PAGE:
IMG_8948 washer low res

As an avowed gadget addict, John Calypso of Viva Veracruz Blog, has recently issued a number of challenges to the blogging public. Or in the case of this blogger, a member of the former non-blogger community (hat tip to Gary Denness). John challenged his blogging friends first to post their computer workstations, which I have duly done.

Now, however, a bigger, brighter, bleached whiter gauntlet has been thrown down: laundry equipment. Now why exactly John wants to see other people’s cleaning hardware is difficult to fathom. Frankly, I haven’t had the nerve to ask. And who knows what’s next? Vacuums? Electrical panels? (Those living SOB would likely have some amusing photos to post.) Coffee grinders? (OK, that one has been done, at least by John.) Leaf blowers? Snow blowers? Oar rowers? (OK, those are people, not machines, but I thought it sounded entertaining.)

In any case, you can see my “equipment” at the top of the page. It lives in my rather dank basement, with myriad spiders and centipedes for company. Fortunately, due to my northern location, there are NO scorpions, thank God! The washer is a rather unassuming Maytag which was purchased new some years ago after its predecessor suddenly died. And it was purchased in a super-utilitarian way. I have no love for laundry equipment, and until now, didn’t much fear that people would judge me by it either. So when I needed a new machine, I picked up my Consumer Reports Buying Guide and picked out their best value, which came to about $300 (circa 2001), called around to various stores to see who had the best price (which turned out to be an independent dealer, well below Sears, Best Buy, Circuit City and the other chains), then went to the store in my little Toyota truck and bought the machine on the spot. It has served me well ever since, magically converting dirty laundry into wet, clean clothes.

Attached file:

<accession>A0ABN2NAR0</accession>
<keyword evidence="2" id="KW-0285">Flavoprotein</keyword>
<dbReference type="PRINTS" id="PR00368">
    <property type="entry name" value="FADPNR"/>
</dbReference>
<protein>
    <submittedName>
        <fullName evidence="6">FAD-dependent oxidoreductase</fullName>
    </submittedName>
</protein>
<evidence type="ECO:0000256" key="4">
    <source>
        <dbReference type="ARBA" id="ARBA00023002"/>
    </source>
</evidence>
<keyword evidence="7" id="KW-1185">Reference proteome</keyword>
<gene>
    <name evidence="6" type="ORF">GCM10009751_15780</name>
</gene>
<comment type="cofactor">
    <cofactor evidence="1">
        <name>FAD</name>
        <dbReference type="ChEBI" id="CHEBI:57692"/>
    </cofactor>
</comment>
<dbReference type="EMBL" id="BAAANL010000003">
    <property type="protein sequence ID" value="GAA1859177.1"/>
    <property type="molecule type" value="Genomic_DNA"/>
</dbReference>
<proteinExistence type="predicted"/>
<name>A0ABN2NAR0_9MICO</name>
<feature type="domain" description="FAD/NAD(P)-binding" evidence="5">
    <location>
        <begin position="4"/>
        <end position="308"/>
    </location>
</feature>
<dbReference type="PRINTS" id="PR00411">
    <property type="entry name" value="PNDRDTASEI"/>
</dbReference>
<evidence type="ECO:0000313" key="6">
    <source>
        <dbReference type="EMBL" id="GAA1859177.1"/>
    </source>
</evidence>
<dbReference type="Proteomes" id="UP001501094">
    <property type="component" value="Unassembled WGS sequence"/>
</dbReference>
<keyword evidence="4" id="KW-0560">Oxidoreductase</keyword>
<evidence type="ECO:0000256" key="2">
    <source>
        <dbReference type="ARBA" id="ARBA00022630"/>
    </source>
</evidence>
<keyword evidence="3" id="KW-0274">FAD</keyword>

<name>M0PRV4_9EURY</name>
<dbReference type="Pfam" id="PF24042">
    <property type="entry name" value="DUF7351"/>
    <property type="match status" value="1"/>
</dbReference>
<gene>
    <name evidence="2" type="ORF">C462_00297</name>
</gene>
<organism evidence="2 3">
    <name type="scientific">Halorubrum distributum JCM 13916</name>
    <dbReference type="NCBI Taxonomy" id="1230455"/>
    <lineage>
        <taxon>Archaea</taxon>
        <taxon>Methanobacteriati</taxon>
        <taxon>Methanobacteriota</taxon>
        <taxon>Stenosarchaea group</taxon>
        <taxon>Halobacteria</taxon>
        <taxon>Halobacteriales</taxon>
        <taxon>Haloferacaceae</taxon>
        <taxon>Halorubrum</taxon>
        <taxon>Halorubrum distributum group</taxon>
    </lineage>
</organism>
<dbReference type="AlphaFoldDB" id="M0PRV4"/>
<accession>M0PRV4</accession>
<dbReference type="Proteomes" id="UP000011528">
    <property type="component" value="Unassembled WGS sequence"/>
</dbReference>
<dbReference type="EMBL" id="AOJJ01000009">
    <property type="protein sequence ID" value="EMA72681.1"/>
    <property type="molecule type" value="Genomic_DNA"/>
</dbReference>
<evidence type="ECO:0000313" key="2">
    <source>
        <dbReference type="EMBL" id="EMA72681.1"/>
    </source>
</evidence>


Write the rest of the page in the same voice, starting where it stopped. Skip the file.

IMG_8949 Dryer low res

The dryer has a more complicated history. It’s a gas-fired “Speed Queen,” a name I’ve always found appealing, and one that has been occasionally lobbed at me by friends in the passenger seat of my car. The dryer spent its formative years in Minneapolis, though not much more is known of its youth. I then purchased it used in the late 90’s from a former co-worker who had relocated to Boston and had no place to store it. I offered what I thought to be a fair price. Though he wasn’t particularly happy, he took it grumblingly. As it turned out, this dryer needed some work before it could be put into service, specifically the gas connections had to be redone, and this required the acquisition of various bits of odd plumbing, and a few hours of my own efforts to make it all work. But since then, it has performed flawlessly, if not speedily.

And in addition to drying my clothes, it also feeds a certain neurosis. At one point I read that the odds of a gas-fired dryer catching fire are meaningfully higher than for electric models. And if you’ve ever looked into the guts of a running gas dryer, you can see why, as it creates a small “tunnel of inferno” in order to operate. So I never run it when I’m not home, and I have a smoke detector right over it. But so far, so good, and the increased danger is offset by a lower operating cost. And that is, after all, the essence of living dangerously, isn’t it?

And in a small, but heartfelt tribute to my love of all things Mexican, it runs off an extension cord. Have at me, John Calypso!

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